Los Angeles

Farrah Karapetian, Accessory to Protest 4 (Red Hoodie), 2011, chromogenic photogram, 47 x 30".

Farrah Karapetian, Accessory to Protest 4 (Red Hoodie), 2011, chromogenic photogram, 47 x 30".

Farrah Karapetian


Farrah Karapetian, Accessory to Protest 4 (Red Hoodie), 2011, chromogenic photogram, 47 x 30".

Early on in the protests that prompted President Hosni Mubarak’s resignation and the end of a nearly six-decade-long secular dictatorship in Egypt, an illustrated tactical brochure was leaked online and translated into English for Western readers. The pamphlet, titled “How to Protest Intelligently,” assumed the voice of the Egyptian people and listed demands and goals alongside instructions on how to carry out acts of civil disobedience as effectively and safely as possible. Among these, a diagram of “necessary clothing and accessories” demonstrated the ways in which everyday items could be strategically deployed to outfit a makeshift, nonviolent people’s army: comfortable sneakers to run in; a hoodie, goggles, and scarf to protect the upper body, face, eyes, and mouth; thick gloves for handling hot tear-gas canisters; a pot-lid shield; and a can of spray paint with which to thwart police by obscuring their vision through visors and windshields.

LA-based artist Farrah Karapetian adopted this document as the basis for “Accessory to Protest,” a series of photograms and objects (all 2011) through which she continues her exploration of the shared concerns of photography and sculpture. Entering the exhibition space of Lead Apron, a rare-books store and gallery, visitors were confronted first with the photogram Accessory to Protest 4 (Red Hoodie). At about four by two-and-a-half feet, the work features a ghostlike and seemingly incandescent hoodie floating against a burnt-umber background, the garment’s zipper a gleaming streak. Karapetian’s placement of this work seemed meant to implicate the viewer in the pamphlet’s provocations to action, as displayed on a clothes hanger nearby was Negative: Hoodie, the very object—what she termed a “constructed negative”—the artist had crafted out of diaphanous organza in order to make the image. In all, eight unique photograms depicted as many “accessories,” each life-size and aglow in vivid cadmium red and yellow hues evocative of X-rays and burns. Joining these prints were two additional constructed negatives, Negative: Spray Can and Negative: Sneakers, cast in transparent resin and effervescent with bubbles of captured air. Save for the print featuring a scarf, Accessory to Protest 7 (Yellow Scarf), which appeared as a jellyfish-like mass of tentacles, almost all the photogrammed objects were readily legible. They were also doubly exposed, indexing a temporal gap that implied both motion and the proliferation of individual gestures into that of the multitude. The urgency and utility of Karapetian’s subject matter was further amplified by the prints’ hastily cut edges, appearing as though torn from the zine’s original binding. Finally, the pamphlet, too, was replicated—to scale, in an eight-page set of photograms.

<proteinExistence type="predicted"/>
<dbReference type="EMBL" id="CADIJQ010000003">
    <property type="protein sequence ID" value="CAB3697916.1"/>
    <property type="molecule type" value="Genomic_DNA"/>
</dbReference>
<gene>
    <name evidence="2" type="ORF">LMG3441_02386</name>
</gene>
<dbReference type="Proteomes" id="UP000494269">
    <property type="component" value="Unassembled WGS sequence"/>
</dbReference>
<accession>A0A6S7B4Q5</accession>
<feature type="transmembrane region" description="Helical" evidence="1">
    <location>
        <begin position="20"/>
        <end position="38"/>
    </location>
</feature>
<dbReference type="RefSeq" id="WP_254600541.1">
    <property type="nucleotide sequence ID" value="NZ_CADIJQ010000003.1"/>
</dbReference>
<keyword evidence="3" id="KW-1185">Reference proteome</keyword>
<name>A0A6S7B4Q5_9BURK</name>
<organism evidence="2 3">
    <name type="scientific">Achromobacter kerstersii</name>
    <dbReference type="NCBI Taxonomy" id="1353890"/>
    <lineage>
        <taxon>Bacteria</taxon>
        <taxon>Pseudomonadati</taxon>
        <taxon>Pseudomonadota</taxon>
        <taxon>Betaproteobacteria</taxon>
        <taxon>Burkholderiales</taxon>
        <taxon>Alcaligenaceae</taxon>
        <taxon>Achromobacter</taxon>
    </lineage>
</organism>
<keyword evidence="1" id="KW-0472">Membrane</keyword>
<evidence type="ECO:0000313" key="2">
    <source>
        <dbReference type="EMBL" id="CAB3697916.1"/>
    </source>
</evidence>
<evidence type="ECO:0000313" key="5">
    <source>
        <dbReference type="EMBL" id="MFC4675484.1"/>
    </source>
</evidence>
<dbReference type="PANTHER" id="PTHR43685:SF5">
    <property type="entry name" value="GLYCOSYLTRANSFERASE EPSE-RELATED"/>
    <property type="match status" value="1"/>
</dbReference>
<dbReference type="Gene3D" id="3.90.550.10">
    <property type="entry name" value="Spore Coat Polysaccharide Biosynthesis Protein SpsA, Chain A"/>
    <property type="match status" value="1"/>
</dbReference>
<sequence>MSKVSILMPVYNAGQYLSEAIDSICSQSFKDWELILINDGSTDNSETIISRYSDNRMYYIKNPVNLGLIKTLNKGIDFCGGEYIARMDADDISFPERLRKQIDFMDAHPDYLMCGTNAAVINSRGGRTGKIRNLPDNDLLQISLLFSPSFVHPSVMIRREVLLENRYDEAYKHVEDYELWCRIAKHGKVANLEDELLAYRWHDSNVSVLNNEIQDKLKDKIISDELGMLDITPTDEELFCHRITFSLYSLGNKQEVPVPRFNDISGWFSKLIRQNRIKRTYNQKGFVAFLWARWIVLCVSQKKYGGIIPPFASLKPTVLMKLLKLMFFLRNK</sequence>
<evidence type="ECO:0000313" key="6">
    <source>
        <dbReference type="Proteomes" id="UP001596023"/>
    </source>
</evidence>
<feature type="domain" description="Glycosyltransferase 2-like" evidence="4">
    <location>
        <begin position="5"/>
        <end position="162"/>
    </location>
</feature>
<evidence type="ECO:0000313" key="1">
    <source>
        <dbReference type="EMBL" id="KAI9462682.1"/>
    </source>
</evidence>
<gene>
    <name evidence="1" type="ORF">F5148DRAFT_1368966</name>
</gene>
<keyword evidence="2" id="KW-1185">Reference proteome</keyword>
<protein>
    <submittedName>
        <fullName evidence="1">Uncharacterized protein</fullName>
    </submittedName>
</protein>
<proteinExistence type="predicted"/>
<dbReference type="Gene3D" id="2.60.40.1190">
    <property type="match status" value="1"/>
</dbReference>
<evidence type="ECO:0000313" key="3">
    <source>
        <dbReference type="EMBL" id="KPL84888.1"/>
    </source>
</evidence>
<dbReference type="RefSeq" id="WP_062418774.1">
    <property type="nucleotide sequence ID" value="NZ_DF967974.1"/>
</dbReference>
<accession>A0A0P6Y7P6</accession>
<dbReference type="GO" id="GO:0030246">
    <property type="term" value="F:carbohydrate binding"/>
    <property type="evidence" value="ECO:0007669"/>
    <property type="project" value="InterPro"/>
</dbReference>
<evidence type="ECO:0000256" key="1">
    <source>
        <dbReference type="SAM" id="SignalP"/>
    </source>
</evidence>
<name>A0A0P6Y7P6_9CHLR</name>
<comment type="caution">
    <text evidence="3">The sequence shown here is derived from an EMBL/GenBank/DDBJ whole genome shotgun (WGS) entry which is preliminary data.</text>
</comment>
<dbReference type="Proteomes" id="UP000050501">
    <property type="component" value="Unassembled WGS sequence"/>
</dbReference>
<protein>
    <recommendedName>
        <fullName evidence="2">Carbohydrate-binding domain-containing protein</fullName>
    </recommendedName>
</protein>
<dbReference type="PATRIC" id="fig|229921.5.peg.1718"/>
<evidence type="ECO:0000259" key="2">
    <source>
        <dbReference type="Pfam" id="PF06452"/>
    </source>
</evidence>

In contrast to twentieth-century modernist engagements with the photogram, which pressed the technique into the service of formal abstraction, Karapetian has explored its “hyperanalogue” qualities, emphasizing the connection of her images to three-dimensional space. And while the photogram has continued to figure in the abstract, cameraless photography of several generations of Los Angeles artists from James Welling and Barbara Kasten to Walead Beshty and Kelly Kleinschrodt, Karapetian’s engagement locates a revolutionary metaphor in the short-circuiting of mediation that happens when the camera is abandoned. “Accessory” here alludes, of course, not only to the objects, but to the abettors of revolution as well: the protester, primarily, and secondly, the imagemaker, who transmits the protester’s actions to the eyes of the world. This second role has been instrumental in the domino effect of recent popular uprisings, from the Arab Spring to the American Fall. In re-creating the Egyptian pamphlet’s protest accessories on her way to picturing them, Karapetian explicitly recodes photography, turning an act of reproduction into one of production, transforming the indexical “that-has-been” of the medium into the proleptic “this will be.” And yet photography has not been entirely instrumentalized here; ultimately, the works’ beauty (and, in some cases, preciousness) tempers that possibility.

Natilee Harren